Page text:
PaganSquare


PaganSquare is a community blog space where Pagans can discuss topics relevant to the life and spiritual practice of all Pagans.

  • Home
    Home This is where you can find all the blog posts throughout the site.
  • Tags
    Tags Displays a list of tags that have been used in the blog.
  • Bloggers
    Bloggers Search for your favorite blogger from this site.
  • Login
    Login Login form
Subscribe to this list via RSS Blog posts tagged in Minoan

Posted by on in Paths Blogs
What's missing from Minoan art?

What's missing from Minoan art?

Before you answer "The women's shirts," let me clarify that I mean here: What kind of animal is missing from Minoan art?

There are all kinds of animals in Minoan art, inhabiting the realms of land, sky, sea, and imagination. But there's one that doesn't show up until very late in the game, for very specific reasons.

...
Last modified on

Posted by on in Paths Blogs
Gender Equality in Minoan Art

A lot of people have the impression that Minoan art mostly contains depictions of women and girls. But that's all it is: an impression.

Back in the early days of this blog, I went through Nanno Marinatos's book Minoan Religion and counted up the male and female figures in the art depicted in the book. They came out just about even.

...
Last modified on
The Minoan Flock: The shrine or the dinner table?

CW: Meat eating and animal slaughter/sacrifice

Animals show up a lot in Minoan art and in religious iconography from ancient Crete. In MMP we tend to pay special attention to the ones associated with deities - the Horned Ones, for instance, the gods and goddesses connected with cattle, goats, and deer.

It's clear from the archaeological record that, in addition to revering these animals as earthly reflections of certain deities, the Minoans also slaughtered them and ate their meat on a regular basis. Animals that were ritually sacrificed were also eaten, probably by temple clergy.

...
Last modified on

Posted by on in Paths Blogs
Minoan Myths Book Sneak Peek

One of the projects I'm working on these days is a book of modern Minoan myths, tales to bridge the gap between the Bronze Age and our times as we learn to live in relationship with the Minoan deities. The working title is Tales from the Labyrinth. The book will be illustrated, but before I can start on the art, I have to complete the stories.

Today I'm sharing one of them with you - a very important story, the the first one in the book. It's just a little taste of the whole collection of tales. I hope you enjoy it.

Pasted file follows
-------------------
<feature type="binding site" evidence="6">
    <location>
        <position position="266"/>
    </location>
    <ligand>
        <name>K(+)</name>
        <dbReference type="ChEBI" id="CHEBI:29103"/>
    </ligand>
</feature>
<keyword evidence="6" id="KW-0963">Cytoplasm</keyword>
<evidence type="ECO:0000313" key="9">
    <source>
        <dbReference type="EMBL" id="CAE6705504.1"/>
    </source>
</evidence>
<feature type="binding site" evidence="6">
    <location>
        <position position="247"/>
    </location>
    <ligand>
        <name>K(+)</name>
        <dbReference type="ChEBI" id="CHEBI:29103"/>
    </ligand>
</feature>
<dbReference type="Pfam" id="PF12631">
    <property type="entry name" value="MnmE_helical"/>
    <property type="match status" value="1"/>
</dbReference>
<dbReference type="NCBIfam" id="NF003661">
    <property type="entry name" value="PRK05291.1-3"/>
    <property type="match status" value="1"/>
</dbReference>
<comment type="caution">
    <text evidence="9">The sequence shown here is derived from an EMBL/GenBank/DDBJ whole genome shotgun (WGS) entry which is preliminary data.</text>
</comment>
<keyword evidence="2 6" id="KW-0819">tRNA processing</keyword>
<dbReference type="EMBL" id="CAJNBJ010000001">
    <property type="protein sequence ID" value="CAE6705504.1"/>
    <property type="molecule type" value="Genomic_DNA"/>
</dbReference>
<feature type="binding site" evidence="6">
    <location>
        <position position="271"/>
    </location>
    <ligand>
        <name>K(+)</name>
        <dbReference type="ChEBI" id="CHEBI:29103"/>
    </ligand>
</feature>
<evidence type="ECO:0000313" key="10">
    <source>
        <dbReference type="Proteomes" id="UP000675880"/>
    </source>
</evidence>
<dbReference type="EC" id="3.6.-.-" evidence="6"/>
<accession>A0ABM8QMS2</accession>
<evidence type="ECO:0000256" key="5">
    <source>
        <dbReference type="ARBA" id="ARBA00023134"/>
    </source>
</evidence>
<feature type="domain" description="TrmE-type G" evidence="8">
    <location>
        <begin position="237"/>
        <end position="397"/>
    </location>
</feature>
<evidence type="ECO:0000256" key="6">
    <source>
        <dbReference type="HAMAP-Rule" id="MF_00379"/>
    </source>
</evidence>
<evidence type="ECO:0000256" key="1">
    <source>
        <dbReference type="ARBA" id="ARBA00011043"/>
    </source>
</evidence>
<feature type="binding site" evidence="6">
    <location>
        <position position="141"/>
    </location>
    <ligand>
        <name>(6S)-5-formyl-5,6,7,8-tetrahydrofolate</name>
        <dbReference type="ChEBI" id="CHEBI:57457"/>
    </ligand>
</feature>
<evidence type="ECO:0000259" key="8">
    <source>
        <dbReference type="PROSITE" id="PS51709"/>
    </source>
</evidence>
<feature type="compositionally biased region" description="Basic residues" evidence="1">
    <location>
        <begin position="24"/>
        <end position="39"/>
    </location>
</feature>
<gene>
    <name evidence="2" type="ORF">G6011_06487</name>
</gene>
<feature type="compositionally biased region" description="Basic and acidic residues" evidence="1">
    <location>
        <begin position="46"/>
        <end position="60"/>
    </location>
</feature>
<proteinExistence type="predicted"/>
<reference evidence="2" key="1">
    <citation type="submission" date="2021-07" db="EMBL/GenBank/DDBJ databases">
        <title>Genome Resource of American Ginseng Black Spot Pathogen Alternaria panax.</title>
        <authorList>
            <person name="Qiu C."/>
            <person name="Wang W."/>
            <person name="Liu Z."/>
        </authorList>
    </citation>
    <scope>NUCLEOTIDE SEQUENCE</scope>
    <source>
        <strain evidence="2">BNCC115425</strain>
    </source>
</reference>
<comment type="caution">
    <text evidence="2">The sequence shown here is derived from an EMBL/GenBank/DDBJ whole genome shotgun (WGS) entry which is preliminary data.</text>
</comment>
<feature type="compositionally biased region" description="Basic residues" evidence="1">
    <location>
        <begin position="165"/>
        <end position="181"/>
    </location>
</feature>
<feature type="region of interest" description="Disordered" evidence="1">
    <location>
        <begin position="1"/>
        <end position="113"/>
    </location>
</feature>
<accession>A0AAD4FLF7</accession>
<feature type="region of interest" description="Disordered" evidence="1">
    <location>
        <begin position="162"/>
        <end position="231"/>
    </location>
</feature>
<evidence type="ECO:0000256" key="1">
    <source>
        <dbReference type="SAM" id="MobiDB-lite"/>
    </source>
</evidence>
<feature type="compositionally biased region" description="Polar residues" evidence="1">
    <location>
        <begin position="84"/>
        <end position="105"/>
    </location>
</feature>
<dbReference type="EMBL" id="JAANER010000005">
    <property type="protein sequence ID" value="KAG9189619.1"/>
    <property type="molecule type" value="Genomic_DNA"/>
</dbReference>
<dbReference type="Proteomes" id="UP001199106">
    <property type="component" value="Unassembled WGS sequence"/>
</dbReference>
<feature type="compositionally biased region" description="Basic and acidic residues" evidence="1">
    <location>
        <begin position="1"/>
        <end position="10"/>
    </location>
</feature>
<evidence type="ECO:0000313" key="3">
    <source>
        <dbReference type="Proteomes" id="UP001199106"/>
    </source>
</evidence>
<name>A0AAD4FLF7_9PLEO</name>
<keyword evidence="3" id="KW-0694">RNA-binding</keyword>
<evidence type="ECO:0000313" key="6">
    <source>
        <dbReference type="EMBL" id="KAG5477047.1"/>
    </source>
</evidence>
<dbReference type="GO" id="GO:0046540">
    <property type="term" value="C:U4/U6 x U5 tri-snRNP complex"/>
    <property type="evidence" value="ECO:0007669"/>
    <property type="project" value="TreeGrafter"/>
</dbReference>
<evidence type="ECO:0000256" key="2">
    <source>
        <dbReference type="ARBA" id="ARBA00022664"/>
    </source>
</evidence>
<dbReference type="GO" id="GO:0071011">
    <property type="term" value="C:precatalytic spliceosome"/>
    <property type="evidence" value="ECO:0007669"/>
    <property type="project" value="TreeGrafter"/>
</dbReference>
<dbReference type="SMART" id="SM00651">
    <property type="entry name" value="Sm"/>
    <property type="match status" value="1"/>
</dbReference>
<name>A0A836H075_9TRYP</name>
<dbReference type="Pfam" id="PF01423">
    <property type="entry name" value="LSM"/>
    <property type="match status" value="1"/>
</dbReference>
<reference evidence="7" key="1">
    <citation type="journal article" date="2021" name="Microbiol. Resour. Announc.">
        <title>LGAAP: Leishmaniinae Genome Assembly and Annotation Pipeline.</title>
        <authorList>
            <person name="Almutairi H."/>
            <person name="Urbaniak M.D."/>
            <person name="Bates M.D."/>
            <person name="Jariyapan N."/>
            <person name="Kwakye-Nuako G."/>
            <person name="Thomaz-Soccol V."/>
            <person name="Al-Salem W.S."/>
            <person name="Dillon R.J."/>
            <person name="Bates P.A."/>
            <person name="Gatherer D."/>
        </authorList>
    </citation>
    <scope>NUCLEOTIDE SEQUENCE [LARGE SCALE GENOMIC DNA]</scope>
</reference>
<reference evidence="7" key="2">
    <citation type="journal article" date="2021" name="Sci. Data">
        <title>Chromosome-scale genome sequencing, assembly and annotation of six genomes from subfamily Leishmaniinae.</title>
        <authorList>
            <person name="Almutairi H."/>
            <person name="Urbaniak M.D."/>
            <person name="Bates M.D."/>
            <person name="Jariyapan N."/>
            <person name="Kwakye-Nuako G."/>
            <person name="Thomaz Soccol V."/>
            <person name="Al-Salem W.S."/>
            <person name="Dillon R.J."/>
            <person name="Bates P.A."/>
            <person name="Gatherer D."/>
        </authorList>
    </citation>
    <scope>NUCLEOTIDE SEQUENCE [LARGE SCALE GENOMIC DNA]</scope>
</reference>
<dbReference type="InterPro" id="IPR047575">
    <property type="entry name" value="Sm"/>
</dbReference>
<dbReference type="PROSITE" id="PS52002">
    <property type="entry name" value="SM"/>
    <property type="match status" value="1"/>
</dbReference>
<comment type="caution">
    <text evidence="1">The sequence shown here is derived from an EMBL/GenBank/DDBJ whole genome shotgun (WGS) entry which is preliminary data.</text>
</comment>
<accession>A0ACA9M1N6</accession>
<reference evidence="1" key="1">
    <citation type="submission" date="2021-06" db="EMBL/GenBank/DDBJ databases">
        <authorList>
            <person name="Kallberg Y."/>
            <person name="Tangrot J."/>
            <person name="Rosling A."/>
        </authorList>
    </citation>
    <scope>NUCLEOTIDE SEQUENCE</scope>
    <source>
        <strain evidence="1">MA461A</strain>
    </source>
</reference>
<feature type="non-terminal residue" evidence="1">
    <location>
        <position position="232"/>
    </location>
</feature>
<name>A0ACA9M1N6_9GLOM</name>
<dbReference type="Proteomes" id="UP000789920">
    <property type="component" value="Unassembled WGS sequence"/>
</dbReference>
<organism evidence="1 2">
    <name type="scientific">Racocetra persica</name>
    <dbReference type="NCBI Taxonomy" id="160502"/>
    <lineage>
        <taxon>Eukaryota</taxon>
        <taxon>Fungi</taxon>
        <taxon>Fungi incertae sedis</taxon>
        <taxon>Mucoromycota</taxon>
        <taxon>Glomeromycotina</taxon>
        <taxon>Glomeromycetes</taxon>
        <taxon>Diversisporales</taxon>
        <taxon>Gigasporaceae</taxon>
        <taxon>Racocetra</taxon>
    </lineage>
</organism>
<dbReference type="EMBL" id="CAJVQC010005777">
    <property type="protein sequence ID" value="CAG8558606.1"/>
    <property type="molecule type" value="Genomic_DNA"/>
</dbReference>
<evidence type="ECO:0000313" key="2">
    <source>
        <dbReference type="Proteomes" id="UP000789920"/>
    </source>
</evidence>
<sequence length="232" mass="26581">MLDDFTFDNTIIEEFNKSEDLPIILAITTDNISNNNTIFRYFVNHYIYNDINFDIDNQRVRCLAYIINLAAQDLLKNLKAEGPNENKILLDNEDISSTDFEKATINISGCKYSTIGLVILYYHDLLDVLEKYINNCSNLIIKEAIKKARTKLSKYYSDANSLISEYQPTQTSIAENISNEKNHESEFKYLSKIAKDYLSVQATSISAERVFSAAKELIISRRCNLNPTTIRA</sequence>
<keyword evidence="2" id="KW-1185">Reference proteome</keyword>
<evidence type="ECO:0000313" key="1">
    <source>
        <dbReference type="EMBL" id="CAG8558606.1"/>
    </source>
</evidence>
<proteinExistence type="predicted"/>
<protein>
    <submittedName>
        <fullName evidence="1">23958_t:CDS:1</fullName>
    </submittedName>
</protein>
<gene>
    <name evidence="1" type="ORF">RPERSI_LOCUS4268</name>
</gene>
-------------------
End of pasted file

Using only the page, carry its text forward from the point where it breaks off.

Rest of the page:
...
Last modified on
Minoan Peak Sanctuaries: Pilgrimage and Offerings

Imagine climbing halfway up a mountain to a plaza in front of a small building just so you could make an offering - to ask a deity for aid or healing, or perhaps to give thanks for what the deity has already done for you. This is something the Minoans did on a regular basis, making pilgrimages up the mountainsides to the four dozen or so peak sanctuaries that were in operation before the Thera eruption (a number that dropped dramatically by 2/3 to 3/4 after the eruption, for complicated reasons).

The photo (CC BY 4.0) at the top of this post comes from the peak sanctuary at Petsofas on the far eastern end of Crete. This fascinating artifact appears to be a model building in the shape of doubled sacred horns, with more small sacred horns over the central doorway. This piece was probably not a pilgrim's offering, but may have been part of the sacred paraphernalia that had a permanent home in the building at the peak sanctuary. Maybe it was used during rituals of some sort.

...
Last modified on
A Micropantheon Does Not Contain Small Gods (with apologies to Terry Pratchett)

What is a micropantheon, you ask? (Of course you do, because you're the inquisitive type!)

Sorry, but it has nothing to do with small gods, of the Terry Pratchett variety or otherwise.

...
Last modified on

Posted by on in Paths Blogs
Divining with the Divine

Divination has many different forms and is a popular practice. You don't have to formally involve a deity to do divination; many of us throw down Tarot cards, runes, or bones in a somewhat casual way when we feel the need.

But there are times when you need to do something more formal, and when you need some help. The word "divination" includes the divine, after all. That's when you invite the appropriate deity and ask for their assistance. (Note that in MMP we never invoke deities, only invite them and then welcome them when they appear.)

...
Last modified on

Additional information